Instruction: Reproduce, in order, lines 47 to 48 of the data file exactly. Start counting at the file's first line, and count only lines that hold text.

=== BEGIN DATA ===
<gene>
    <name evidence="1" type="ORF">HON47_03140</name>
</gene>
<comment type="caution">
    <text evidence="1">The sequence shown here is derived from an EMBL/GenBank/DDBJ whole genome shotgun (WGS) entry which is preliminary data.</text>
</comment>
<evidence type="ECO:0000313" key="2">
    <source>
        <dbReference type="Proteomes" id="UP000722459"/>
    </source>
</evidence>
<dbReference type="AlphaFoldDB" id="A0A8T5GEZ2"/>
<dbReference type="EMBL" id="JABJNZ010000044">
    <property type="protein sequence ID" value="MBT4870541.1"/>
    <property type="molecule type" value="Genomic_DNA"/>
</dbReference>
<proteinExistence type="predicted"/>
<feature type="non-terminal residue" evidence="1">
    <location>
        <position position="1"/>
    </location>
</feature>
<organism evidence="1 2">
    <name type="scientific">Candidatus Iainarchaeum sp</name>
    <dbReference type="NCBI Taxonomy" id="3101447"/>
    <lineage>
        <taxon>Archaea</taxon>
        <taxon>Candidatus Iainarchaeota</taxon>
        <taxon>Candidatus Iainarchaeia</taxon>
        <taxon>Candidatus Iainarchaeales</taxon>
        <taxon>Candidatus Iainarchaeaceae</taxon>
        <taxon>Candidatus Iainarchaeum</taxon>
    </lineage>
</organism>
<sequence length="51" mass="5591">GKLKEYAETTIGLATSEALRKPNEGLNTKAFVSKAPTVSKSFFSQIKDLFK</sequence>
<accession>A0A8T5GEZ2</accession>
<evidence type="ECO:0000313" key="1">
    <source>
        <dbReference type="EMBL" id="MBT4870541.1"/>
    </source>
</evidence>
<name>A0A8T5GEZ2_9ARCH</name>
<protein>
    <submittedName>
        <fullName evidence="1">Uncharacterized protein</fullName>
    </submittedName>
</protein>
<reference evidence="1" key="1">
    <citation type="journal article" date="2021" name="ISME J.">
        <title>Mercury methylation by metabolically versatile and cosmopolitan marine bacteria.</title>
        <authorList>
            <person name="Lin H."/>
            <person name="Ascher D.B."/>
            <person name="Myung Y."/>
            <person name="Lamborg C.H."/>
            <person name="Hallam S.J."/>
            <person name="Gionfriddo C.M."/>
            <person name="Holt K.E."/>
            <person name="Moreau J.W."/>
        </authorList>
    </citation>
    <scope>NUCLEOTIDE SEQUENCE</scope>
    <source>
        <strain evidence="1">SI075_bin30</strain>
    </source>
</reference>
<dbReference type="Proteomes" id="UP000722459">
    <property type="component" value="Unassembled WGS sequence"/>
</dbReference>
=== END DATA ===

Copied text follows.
</protein>
<reference evidence="1" key="1">